New report details ITMS failures
- By Florence Olsen
- Mar 31, 2006
IG report: Transportation Security Administration's Information Technology Managed Services contract
The Homeland Security Department released an audit report this week filled with evidence that the Transportation Security Administration mismanaged a $1 billion Information Technology Managed Services (ITMS) contract. But the report concludes that the agency has since adopted a better-managed acquisition strategy.
Acting on recommendations from DHS’ Inspector General Richard Skinner, TSA terminated a $1 billion contract that it had awarded to Unisys for secure telecommunications, IT infrastructure and managed services at 429 airports, 21 field offices and TSA’s Command Center.
TSA awarded the contract in 2002. By the beginning of fiscal 2006, spending had nearly reached the contract ceiling, even though TSA had received from Unisys only about a third of the deliverables for which it had contracted.
Under a new bridge contract with Unisys, Skinner wrote that TSA has implemented sound business practices and addressed the weaknesses that the IG’s office identified in an earlier draft audit report. The bridge contract allows TSA to retain equipment leased under the initial ITMS contact and supports the agency’s transition to competitively awarded new business opportunities, according to the IG’s report.
Skinner’s report addresses the concerns of Rep. Don Young (R-Alaska), chairman of the House Committee on Transportation and Infrastructure, who requested the audit. The report presents considerable evidence of poor contract management but appropriate use of small businesses. “TSA has taken an aggressive approach to ensure that Unisys complies with small-business subcontractor management responsibilities,” Skinner wrote.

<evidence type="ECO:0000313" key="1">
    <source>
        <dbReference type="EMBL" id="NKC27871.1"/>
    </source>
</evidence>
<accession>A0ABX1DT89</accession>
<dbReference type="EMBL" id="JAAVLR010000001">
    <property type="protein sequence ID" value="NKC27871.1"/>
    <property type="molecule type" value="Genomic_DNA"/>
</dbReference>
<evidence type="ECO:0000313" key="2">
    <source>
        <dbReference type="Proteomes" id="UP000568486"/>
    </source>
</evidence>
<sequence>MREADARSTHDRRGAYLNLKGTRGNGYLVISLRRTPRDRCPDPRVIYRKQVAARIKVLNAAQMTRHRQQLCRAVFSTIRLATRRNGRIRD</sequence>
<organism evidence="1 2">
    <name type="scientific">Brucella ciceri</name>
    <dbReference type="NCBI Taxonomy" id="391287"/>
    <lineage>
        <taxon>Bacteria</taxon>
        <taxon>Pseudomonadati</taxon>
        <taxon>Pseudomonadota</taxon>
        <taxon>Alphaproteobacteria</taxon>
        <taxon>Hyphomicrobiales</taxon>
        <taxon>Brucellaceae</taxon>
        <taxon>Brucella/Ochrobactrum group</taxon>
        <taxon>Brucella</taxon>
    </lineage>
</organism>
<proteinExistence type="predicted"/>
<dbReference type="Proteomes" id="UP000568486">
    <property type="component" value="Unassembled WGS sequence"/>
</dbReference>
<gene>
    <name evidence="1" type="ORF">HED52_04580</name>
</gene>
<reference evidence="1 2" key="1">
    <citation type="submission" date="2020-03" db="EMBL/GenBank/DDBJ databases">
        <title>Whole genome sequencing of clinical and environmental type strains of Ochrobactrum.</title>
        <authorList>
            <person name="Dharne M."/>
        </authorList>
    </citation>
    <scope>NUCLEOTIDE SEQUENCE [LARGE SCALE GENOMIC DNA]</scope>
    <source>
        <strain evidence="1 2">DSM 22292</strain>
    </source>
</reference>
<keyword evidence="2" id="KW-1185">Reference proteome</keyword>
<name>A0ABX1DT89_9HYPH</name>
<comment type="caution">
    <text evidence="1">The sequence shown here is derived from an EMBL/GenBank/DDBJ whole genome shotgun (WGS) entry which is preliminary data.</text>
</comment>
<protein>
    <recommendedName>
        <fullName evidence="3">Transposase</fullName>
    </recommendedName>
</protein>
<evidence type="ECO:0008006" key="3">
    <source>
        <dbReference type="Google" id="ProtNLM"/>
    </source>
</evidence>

The report faults Unisys for performing work numerous times under the ITMS contract without receiving authorizations from TSA’s contracting office to proceed. Among the most glaring evidence of mismanagement it presents is that 83 percent of the contract’s spending ceiling had been spent in less than half of the allotted time for the contract.
Skinner also notes that TSA did not begin using mandatory earned value management discipline until fiscal 2004, and then only on a few portions of the contract. Office of Management and Budget officials told the IG that agencies have been required since fiscal 2002 to use earned value management for large IT projects to avoid the cost overruns that TSA failed to control.